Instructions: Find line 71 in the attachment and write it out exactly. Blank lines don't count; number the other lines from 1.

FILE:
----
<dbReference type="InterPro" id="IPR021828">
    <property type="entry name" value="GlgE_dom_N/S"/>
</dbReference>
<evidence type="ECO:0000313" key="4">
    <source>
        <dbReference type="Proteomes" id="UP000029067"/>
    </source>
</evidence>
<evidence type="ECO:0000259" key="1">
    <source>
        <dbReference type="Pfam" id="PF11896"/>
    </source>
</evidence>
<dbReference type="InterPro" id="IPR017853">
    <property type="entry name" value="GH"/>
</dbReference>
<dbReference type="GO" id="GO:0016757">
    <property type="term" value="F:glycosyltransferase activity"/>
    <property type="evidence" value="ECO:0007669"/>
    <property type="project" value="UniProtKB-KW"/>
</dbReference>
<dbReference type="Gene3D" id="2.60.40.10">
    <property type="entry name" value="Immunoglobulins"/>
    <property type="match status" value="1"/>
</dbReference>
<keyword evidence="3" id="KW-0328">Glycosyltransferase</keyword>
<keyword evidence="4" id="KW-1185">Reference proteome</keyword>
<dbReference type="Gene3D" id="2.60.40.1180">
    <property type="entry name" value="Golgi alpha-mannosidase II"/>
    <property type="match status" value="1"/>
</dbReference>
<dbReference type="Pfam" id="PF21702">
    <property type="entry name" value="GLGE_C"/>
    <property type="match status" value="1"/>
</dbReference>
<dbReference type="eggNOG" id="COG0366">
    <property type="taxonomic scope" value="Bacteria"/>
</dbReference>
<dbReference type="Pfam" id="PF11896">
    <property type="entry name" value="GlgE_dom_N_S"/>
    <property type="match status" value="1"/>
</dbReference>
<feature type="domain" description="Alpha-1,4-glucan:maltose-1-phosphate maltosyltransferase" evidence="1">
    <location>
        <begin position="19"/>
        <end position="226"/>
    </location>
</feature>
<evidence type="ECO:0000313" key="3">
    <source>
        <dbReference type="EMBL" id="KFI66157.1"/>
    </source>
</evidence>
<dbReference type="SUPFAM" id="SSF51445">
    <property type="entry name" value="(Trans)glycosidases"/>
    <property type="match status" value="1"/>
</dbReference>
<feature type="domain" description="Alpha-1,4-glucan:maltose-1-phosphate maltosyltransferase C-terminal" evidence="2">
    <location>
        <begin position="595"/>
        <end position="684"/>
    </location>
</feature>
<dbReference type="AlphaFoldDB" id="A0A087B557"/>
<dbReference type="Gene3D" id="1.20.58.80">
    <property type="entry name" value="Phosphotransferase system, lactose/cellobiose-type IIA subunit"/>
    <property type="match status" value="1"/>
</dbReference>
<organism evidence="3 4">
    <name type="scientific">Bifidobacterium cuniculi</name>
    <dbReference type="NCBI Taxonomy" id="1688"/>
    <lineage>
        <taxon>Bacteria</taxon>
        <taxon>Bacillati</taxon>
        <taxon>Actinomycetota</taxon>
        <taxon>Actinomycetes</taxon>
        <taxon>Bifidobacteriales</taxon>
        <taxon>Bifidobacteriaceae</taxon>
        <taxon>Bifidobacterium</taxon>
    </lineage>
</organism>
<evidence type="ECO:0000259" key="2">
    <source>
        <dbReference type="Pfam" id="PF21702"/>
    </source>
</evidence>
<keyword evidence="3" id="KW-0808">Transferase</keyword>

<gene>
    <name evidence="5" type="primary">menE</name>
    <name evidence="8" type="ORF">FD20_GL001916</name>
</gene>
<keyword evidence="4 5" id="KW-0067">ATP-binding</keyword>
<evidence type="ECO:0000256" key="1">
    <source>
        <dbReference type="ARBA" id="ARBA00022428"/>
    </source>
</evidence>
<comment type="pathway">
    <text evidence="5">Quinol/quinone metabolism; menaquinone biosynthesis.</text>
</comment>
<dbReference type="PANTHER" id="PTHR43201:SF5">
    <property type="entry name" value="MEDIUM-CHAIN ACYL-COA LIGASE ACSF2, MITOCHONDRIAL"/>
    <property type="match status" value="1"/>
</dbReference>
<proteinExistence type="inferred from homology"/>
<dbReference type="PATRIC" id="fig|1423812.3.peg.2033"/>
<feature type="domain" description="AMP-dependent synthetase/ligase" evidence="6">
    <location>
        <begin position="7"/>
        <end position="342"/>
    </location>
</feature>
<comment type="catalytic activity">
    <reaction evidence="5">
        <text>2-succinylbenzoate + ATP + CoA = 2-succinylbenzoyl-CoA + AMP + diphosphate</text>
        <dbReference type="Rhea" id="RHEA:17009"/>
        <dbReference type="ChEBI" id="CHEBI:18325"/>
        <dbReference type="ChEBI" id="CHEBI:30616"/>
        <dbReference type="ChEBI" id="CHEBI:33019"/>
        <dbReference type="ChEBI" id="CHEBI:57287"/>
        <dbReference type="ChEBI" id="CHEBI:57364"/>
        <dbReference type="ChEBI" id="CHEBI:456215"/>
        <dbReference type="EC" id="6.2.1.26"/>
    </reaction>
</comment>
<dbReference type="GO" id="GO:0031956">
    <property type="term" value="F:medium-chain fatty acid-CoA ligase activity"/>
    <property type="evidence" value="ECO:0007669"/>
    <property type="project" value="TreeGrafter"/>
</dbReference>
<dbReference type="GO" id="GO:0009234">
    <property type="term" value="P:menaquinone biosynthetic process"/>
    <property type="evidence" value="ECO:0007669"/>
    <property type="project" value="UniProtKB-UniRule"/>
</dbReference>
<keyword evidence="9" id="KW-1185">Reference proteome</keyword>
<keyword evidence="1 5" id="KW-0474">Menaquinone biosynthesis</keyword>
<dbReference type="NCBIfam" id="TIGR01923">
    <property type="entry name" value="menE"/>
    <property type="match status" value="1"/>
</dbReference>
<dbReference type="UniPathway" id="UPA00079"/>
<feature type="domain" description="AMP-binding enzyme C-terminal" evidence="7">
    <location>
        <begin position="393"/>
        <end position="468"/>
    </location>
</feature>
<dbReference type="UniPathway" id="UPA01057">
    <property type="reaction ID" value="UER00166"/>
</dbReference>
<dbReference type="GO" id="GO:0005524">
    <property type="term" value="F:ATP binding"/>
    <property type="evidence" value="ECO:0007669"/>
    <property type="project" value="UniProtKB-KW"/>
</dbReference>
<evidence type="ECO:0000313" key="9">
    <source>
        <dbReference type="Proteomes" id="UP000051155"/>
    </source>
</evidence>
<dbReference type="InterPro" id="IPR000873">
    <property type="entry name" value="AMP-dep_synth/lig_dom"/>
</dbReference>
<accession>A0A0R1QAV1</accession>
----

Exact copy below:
    <dbReference type="NCBI Taxonomy" id="1688"/>